On a recent trip to New York City, on a glorious Monday morning, I found a Wall Street Journal at my breakfast café. The Wall Street Journal’s Personal Finance section never lets me down. In this issue, there were five topics on Personal Finance, and I found all of them interesting.
One was “Should You Tell Your Teenager How Much Money You Make?” with a YES argument by Manisha Thakor and a NO case by Beth Kobliner. Both make compelling arguments! Thakor argues “It’s a great chance to teach children about money.” This is one way to teach kids about money, but at what cost? To have a conversation about earnings with our teenagers, first we must know all that we intend to teach. What are our gross earnings? Net earnings? Why is there such a big difference between gross and net earnings? We know of tax withholdings, and some may not even understand how tax withholdings are calculated, but do we also need to understand our voluntary deductions, such as medical premiums, life insurance premiums and retirement contributions which are savings! Thakor states “teenagers will benefit from getting a real-life education about what it takes to support oneself.” I agree. It is important for our children to understand how much it really costs to support a household. Teenagers may be grateful for the conversation, but each parent must gauge readiness for themselves. I believe it depends on the teenager and the parent, and assessing the ability for rational conversation on this topic. One big disclosure Thakor makes is “you shouldn’t tell your teenager what you make until he or she is mature enough to process the information.” In some cases, teenagers may not be mature enough while a teenager!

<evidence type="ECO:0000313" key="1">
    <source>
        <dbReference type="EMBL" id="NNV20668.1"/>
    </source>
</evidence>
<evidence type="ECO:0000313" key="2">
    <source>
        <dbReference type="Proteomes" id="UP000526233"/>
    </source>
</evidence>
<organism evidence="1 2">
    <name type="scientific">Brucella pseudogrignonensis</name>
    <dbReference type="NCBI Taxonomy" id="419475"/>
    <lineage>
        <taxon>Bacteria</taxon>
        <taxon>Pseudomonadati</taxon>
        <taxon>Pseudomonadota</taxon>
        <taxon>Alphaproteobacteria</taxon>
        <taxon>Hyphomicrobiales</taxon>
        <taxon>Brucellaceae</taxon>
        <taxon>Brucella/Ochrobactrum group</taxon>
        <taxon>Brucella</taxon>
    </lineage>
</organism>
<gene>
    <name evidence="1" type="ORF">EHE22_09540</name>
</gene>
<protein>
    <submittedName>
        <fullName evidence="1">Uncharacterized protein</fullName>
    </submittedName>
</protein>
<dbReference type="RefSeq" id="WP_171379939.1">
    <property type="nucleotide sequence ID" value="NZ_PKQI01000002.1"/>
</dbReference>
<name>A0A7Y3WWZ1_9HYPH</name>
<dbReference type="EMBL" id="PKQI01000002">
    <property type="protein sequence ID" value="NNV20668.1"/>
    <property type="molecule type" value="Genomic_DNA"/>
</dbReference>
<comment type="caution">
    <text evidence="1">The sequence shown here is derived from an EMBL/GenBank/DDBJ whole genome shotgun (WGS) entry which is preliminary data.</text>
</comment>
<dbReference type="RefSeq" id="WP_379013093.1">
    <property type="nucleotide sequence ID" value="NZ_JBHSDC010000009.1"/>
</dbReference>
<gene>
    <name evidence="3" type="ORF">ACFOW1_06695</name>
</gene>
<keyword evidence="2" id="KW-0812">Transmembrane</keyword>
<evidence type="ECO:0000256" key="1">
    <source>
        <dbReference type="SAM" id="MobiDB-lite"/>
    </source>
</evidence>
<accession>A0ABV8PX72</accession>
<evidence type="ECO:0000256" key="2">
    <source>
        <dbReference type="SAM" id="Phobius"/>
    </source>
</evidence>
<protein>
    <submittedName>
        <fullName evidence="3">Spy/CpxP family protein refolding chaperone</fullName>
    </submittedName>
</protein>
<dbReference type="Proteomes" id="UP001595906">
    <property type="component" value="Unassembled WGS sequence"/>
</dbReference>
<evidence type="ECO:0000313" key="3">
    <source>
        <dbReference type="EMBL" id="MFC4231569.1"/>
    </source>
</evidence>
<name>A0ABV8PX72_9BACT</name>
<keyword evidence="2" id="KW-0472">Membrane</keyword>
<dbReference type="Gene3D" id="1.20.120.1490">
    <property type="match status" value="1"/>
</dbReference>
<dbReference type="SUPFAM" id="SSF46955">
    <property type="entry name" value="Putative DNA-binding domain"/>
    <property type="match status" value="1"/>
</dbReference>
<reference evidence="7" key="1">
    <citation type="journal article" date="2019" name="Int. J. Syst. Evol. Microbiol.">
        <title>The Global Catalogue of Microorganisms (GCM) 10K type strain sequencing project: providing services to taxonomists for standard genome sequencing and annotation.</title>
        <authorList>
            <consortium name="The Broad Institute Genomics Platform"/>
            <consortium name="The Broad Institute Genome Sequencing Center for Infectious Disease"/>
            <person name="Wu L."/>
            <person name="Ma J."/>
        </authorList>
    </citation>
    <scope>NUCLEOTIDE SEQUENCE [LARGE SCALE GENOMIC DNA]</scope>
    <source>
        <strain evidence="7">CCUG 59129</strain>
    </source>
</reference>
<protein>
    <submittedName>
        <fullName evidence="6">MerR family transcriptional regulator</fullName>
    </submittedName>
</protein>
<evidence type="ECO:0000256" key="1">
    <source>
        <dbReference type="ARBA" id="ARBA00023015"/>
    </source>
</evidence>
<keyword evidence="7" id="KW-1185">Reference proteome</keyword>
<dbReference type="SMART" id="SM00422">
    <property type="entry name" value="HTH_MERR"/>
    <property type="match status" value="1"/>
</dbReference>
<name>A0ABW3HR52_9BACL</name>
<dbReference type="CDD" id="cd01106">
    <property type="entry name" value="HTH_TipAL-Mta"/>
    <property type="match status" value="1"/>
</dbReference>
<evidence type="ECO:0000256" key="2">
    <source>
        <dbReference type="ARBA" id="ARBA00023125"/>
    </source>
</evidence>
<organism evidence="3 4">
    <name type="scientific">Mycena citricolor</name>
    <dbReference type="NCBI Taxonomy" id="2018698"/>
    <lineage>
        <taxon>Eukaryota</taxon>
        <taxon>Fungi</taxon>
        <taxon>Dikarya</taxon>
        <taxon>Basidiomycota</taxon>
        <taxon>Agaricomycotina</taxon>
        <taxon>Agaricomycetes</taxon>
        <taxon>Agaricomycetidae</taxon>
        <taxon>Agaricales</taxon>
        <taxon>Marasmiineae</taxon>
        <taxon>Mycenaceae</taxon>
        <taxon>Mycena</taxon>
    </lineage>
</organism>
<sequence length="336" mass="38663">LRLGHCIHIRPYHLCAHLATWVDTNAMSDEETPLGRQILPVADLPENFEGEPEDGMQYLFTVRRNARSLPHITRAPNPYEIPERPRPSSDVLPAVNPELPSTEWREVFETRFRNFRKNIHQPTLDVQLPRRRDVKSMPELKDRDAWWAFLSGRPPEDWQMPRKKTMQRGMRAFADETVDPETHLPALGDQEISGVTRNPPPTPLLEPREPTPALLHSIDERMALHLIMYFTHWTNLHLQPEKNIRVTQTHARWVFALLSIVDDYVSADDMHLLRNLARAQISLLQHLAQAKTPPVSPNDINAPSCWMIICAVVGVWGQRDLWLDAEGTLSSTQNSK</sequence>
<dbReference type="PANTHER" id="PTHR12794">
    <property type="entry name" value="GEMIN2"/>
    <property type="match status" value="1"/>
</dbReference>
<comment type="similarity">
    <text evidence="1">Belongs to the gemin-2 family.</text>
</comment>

Money conversations can happen sporadically with small details emerging as part of a larger picture. A family’s goals, ability to spend, ability and reasons to save are all great topics. Thakor states “the idea is not to sit your 13-year-old down one night to bluntly announce [salaries], without any prior discussion of family finances…” Here, I agree. She continues “…think of your child’s financial education as gradually turning up the light on a dimmer switch.” Thakor provides a structure for conversations, starting with needs, wants and savings. That makes great sense to me. I structure many client spending conversations on those three topics!
Conversely, Kobliner states “No matter what you make, it will probably seem like more than enough to afford those $150 sneakers.” I wholeheartedly agree with Kobliner, “the lesson can be taught better without the distraction of a salary figure.” She continues to explain “a big number [could] make them feel like they should keep up with the Kardashians, with all the wild spending and borrowing that suggests.” Also, differences in parental salaries may allow a teenager to create disparate views of parental roles.
If your teen keeps asking about salary, you can talk about median salaries, and “you can give a sense of where your family falls on the continuum.” I believe your child may already know where you sit on the continuum. Kobliner ends her article with a great point: during the Fall of their senior year in high school, your child will need salary data to complete their FAFSA (Free Application for Federal Student Aid.” There, you document your salary in plain sight.
I believe money conversations should begin before they leave for college, and earnings may be part of the topic. A teenager’s ability to manage their financial life will be enhanced by learning a family’s money values, the logistics of money, use of credit and saving for goals. Every college student needs to learn to manage spending. Learning what it costs to support oneself is essential, and sooner is better.